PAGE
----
Louis Raymond experiments in his own gardens like

a mad scientist, searching out plants that most people have

never seen before & figuring out how to make them perform.- The Boston Globe

…Louis Raymond ensures that trees can grow in Brooklyn…

or just about any other place where concrete consumes

the dirt and skyscrapers shield the sunshine.- USA Today


NEW Trips to Take!

Myrtle's easy when the conditions are right.


NEW Plants to Try!

Louis tries to capture the exact words to describe the fleeting but deep pleasures to be found in these Summer-into-Autumn incredibles.


New Gardening to Do!

Allergic to bees? You can still have an exciting garden, full of flowers and color and wildlife.


Plant Profiles

Today in Key West: Yellow-Flowered Pride of Barbados

The flowers of this shrub of the yellow-flowered form of Pride of Barbados are so high overhead that I walked right by—I mean, right under—without noticing. All forms of Caesalpinia pulcherrima are at their best when pruned back without hesitation, just like you would handle a butterfly bush, Buddleja davidii. The glorious flowers are produced at the tips of the new growth, which, thanks to that pruning, will be conveniently in reach and in view.




The pruning also has a second, and much quirkier, benefit. Unlike those of Buddleja, flowers of species in the pea family, such as the yellow-flowered Caesalpinia pulcherrima 'Aurea' here, mature to prominent seed pods. They may or may not be a visual asset. Pods of Pride of Barbados are brown, and their coloring is as unrelated to the pure-butter color of the yellow flowers here as it is to the fiery orange and red of the flowers of the straight species.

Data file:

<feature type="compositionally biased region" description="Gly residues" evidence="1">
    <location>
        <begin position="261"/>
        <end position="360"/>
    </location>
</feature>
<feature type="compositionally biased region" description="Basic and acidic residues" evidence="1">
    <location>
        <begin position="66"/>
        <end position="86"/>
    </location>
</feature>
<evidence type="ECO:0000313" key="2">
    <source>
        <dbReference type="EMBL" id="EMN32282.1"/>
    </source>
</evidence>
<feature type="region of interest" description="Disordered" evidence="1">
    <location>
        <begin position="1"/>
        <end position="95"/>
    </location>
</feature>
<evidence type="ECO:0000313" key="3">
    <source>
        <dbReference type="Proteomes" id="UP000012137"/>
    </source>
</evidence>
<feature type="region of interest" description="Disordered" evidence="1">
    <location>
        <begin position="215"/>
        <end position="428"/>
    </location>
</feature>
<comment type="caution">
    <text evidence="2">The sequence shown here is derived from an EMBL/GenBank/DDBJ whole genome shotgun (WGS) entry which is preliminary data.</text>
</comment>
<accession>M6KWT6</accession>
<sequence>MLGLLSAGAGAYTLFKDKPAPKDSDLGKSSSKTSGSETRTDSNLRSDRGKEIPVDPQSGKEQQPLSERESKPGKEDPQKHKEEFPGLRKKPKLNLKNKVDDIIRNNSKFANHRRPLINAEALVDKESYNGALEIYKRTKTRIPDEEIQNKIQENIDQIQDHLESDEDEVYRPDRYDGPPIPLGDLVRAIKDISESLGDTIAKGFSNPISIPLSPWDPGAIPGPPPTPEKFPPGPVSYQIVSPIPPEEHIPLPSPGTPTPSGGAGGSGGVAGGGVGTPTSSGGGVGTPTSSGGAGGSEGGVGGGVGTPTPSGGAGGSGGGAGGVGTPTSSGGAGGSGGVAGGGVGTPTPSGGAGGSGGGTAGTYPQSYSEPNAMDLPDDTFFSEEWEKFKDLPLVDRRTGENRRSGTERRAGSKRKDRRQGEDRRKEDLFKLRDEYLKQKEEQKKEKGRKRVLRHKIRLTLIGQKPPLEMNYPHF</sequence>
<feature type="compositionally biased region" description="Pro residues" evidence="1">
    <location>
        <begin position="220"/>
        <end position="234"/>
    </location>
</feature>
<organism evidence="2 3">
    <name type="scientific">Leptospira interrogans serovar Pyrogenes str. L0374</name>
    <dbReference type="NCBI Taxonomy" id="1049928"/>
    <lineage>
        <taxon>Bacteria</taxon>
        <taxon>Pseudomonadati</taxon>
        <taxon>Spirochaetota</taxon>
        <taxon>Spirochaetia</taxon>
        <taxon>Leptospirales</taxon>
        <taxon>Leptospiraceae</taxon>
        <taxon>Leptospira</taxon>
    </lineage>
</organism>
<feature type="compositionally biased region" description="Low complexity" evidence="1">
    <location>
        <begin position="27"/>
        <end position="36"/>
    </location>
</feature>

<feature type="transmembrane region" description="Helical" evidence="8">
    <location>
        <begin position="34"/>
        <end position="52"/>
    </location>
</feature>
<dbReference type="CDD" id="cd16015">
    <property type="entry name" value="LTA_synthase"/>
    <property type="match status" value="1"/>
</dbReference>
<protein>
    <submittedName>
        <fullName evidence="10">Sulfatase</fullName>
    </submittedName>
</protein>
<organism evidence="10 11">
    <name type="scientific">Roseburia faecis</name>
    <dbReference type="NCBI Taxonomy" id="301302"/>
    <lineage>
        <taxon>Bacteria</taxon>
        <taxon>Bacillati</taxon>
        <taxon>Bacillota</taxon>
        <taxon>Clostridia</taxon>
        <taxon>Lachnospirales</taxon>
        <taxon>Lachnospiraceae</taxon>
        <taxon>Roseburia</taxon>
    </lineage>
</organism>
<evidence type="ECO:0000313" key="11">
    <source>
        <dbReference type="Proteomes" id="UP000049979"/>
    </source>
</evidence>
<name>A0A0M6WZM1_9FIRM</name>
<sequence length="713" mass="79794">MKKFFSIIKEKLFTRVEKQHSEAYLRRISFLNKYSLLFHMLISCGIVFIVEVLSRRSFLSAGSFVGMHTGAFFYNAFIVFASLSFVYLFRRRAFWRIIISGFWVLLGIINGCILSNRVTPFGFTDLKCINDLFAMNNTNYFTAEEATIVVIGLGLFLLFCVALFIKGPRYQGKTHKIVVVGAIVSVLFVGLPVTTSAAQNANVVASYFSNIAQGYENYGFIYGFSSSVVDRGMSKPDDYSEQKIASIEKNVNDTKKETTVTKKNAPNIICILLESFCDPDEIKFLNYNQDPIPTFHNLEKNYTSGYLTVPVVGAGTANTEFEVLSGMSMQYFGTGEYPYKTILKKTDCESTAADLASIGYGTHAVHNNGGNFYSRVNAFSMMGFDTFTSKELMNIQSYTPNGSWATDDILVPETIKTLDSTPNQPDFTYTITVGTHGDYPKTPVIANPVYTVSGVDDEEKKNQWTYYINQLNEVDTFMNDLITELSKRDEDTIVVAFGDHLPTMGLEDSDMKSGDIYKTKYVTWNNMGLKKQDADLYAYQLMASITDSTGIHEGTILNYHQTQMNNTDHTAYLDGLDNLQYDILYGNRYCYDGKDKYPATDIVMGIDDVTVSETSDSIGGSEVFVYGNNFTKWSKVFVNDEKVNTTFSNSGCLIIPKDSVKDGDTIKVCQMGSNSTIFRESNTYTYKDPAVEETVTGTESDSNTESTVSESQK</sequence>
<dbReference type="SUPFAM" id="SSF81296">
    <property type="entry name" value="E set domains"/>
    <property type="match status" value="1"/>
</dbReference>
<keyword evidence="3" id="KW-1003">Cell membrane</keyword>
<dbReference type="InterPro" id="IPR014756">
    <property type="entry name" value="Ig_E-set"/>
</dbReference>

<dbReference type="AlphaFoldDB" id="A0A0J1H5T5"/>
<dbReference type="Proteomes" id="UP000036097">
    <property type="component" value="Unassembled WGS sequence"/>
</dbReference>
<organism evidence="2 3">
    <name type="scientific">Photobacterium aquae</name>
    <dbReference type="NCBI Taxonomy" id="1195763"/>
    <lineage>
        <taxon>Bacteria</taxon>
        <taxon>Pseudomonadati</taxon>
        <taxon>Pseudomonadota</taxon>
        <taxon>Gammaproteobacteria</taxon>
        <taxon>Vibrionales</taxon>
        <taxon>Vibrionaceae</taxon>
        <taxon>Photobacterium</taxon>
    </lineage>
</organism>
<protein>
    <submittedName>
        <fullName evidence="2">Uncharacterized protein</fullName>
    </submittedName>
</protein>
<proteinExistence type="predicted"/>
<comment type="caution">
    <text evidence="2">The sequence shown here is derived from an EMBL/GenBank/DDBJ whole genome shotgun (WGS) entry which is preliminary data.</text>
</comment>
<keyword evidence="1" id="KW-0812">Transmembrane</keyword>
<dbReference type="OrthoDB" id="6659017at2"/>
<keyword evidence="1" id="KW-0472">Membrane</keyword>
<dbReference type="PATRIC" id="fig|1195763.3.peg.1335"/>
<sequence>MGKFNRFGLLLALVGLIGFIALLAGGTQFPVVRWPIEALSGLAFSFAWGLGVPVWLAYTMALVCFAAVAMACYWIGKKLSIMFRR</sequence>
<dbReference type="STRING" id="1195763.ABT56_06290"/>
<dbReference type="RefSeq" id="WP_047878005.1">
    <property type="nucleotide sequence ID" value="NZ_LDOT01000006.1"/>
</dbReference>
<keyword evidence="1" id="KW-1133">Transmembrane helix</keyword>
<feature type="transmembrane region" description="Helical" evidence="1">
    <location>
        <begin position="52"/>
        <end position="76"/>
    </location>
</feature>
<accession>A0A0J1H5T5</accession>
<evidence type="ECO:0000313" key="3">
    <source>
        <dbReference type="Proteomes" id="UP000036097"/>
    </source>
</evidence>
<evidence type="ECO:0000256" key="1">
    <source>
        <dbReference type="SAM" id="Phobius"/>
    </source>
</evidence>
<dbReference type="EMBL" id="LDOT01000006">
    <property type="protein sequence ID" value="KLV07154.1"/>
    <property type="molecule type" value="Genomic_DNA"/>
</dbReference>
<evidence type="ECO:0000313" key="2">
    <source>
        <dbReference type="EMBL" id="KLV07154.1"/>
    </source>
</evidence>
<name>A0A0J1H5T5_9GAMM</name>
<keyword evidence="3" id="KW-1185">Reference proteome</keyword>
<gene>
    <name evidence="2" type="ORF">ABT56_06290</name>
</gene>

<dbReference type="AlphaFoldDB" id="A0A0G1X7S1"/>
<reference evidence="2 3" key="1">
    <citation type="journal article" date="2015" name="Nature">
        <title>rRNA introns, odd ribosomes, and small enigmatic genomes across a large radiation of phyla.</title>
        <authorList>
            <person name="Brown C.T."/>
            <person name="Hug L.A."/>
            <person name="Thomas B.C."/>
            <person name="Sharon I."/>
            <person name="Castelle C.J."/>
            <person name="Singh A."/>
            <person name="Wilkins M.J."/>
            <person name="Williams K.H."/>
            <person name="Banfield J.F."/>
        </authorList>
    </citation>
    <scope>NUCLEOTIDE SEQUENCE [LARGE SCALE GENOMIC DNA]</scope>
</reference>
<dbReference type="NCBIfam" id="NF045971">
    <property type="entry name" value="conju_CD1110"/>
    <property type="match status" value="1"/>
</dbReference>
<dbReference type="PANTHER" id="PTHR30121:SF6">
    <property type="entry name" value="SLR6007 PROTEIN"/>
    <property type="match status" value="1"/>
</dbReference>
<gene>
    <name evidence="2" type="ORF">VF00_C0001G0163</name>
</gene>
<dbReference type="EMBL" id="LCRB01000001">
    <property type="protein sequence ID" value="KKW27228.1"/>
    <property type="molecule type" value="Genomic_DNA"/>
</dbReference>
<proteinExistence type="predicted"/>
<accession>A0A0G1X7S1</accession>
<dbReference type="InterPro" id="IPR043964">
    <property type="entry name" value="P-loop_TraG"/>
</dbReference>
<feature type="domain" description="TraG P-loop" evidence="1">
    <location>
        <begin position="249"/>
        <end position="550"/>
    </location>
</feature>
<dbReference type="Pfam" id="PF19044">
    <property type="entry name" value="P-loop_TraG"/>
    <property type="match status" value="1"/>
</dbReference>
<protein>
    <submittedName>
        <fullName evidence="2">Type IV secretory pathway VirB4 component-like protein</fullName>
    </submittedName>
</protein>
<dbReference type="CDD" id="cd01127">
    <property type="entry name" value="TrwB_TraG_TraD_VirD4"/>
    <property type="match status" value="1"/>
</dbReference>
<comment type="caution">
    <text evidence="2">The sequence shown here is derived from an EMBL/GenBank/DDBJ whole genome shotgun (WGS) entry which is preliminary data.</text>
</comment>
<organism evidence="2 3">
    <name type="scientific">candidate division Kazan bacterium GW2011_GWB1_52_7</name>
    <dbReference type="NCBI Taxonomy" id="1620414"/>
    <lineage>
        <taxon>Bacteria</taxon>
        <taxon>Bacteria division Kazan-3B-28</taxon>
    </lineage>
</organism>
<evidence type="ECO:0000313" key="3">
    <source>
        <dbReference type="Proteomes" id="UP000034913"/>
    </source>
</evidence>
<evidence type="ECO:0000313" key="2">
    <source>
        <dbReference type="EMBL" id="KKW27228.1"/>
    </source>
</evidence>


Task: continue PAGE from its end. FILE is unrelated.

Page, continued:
Worse, the pods are the same size as who-knows-what species of furry little animals, making the shrub look like a horrible monument to rodent lynching.




When Caesalpinia pulcherrima has been allowed to grow this large—twelve feet and higher—it's difficult to clip off the little brown corpses, I mean pods. How much better to prune the shrub way back at the beginning of the growing season, and then give it a second going-over to remove the pods.


Here's a look at the unstintingly-colorful flowers of the straight species of Pride of Barbados, Caesalpinia pulcherrima. Like this yellow-flowered form, it is best grown when pruned severely at the beginning of the growing season, to keep the overall height of the shrub within range of easy and up-close viewing of the flowers.  And then groomed a second time, after the main crop of flowering is completed, to remove the distracting seed pods.


Here's how to grow a cousin of Pride of Barbados, Yellow Bird-of-Paradise shrub, Caesalpinia gilliesii. It is hardier, to Zone 7, whereas C. pulcherrima is hardy only to Zone 8b, but the two shrubs enjoy the same soil, sun, moisture, and handling. Both can be grown in containers or, where hardy, in-ground. Both succeed as woody shrubs or, towards the cold end of their hardiness ranges, as die-back shrubs that resprout from the roots. Both are so eager to flower that they can be cut back to the ground in Spring, like you would the butterfly bush, Buddleja davidii, of temperate-climate gardens, to flower profusely in Summer. In climates with long growing seasons, both can be grown, from seed, as annuals that will flower their first year.


Here's how to grow another cousin of Pride of Barbados, Caesalpinia decapetala, known as Mysore Thorn. It should only be grown in climates that are too cold for its seeds to be viable.

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